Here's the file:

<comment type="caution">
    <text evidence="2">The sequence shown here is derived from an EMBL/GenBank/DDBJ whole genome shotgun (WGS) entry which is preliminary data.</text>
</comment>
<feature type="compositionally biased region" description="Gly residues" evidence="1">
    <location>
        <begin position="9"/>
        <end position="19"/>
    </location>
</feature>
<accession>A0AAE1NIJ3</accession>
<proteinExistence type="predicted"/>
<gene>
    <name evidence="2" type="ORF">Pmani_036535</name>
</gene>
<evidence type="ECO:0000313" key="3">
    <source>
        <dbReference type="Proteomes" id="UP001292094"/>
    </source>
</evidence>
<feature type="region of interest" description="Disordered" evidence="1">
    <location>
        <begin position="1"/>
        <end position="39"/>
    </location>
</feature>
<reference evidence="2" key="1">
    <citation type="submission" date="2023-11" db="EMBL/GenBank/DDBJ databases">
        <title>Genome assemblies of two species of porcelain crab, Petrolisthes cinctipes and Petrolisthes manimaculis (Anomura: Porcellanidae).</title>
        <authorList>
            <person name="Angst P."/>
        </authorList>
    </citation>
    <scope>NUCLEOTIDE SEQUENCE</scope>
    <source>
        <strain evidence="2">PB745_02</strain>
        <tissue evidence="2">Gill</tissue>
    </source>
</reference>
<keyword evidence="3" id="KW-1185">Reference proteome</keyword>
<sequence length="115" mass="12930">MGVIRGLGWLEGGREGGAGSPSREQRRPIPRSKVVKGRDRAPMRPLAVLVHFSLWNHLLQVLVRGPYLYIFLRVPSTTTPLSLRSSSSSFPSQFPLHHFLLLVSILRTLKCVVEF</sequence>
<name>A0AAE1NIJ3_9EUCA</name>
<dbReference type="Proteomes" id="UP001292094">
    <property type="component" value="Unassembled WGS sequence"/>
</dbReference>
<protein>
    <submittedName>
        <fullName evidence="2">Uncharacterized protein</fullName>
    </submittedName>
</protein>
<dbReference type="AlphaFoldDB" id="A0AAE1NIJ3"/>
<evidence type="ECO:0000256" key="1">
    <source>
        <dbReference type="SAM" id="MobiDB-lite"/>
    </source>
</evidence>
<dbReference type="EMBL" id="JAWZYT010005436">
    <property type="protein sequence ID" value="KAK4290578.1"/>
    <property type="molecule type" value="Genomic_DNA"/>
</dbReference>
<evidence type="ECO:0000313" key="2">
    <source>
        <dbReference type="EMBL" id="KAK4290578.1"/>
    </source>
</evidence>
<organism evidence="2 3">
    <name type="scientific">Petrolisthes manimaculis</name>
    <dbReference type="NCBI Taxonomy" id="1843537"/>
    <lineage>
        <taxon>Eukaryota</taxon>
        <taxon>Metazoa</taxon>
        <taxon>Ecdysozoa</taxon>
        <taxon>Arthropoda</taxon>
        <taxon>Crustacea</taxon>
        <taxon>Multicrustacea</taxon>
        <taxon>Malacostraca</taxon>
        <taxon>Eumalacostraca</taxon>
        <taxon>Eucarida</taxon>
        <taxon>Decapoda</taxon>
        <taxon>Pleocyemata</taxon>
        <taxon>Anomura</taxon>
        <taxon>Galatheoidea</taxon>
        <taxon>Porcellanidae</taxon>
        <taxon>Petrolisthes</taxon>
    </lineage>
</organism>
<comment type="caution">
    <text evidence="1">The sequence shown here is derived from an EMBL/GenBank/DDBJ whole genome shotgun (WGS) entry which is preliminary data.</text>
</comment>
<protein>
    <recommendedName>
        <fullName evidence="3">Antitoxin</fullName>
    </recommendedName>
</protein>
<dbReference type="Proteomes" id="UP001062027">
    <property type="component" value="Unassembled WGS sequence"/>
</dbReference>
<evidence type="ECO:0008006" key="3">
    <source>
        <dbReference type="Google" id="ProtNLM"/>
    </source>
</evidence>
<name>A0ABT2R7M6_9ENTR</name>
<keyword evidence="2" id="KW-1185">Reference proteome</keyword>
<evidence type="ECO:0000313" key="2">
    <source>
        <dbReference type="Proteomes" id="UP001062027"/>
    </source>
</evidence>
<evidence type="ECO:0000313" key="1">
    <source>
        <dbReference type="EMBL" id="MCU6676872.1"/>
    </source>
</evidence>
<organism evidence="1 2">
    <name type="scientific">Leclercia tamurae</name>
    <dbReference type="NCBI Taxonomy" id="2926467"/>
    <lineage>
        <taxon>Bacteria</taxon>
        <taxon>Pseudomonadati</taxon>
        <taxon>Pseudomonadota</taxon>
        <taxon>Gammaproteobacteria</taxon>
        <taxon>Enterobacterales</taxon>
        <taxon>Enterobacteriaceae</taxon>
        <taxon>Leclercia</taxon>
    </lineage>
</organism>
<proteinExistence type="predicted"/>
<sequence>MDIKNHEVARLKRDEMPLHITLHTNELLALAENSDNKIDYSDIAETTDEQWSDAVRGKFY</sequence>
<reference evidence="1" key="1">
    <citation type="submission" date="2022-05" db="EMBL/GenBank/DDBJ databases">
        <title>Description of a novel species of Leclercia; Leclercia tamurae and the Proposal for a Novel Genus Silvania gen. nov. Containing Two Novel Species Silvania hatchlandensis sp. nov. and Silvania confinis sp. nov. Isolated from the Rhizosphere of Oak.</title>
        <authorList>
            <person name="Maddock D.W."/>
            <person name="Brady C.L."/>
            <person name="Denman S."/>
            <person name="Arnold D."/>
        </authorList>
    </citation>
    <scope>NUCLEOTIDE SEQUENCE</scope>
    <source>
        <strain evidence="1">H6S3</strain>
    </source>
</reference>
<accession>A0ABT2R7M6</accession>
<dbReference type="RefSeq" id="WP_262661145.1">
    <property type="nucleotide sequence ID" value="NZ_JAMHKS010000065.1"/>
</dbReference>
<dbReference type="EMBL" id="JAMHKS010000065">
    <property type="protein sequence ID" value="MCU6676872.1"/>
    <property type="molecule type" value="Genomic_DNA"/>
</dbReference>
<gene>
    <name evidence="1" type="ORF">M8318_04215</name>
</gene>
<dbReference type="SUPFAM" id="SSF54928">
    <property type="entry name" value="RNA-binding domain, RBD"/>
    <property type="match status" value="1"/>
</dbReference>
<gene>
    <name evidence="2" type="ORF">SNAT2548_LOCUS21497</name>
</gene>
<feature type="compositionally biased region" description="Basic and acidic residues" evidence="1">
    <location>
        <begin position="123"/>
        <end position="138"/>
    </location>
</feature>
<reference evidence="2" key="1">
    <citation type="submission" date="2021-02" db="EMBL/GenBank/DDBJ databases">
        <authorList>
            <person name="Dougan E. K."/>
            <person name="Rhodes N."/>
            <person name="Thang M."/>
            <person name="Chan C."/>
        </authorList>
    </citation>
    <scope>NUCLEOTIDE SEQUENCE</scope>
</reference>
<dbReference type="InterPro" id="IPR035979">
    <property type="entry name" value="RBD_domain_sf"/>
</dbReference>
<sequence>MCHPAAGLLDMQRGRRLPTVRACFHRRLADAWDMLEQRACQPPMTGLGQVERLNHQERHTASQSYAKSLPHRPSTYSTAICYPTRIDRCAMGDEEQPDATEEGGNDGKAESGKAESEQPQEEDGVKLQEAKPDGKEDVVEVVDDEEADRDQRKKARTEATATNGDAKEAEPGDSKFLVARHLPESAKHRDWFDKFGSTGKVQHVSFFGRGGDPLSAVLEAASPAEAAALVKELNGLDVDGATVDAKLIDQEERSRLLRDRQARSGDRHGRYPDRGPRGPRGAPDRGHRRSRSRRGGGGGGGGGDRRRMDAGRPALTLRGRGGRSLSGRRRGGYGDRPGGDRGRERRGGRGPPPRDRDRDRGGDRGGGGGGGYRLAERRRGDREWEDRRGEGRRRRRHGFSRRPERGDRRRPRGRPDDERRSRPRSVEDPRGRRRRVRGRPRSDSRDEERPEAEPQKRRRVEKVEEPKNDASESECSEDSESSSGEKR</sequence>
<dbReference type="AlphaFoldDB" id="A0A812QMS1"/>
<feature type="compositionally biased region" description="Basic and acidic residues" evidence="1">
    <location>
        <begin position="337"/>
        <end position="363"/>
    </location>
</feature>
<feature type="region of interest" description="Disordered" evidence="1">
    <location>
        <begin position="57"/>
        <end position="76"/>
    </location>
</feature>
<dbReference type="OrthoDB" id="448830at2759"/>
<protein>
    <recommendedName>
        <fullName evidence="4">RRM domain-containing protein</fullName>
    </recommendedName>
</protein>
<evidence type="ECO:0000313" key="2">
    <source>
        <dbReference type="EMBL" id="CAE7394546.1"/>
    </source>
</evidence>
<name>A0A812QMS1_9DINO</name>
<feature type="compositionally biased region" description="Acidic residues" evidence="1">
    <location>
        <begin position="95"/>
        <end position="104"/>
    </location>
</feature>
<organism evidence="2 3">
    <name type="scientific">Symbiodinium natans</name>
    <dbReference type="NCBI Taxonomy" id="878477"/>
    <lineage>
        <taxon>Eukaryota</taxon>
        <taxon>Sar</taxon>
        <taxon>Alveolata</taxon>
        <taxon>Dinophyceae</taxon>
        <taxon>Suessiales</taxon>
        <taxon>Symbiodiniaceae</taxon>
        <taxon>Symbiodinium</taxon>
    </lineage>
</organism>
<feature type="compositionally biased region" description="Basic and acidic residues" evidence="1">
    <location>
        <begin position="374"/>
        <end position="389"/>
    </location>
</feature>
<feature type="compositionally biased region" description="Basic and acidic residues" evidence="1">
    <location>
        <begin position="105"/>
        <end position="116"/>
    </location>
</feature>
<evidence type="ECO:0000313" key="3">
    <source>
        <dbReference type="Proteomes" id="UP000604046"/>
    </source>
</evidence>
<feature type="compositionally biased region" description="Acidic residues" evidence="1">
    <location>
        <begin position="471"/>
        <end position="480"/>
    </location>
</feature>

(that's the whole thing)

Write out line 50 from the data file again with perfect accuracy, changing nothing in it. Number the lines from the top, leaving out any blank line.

<dbReference type="AlphaFoldDB" id="A0AAE1NIJ3"/>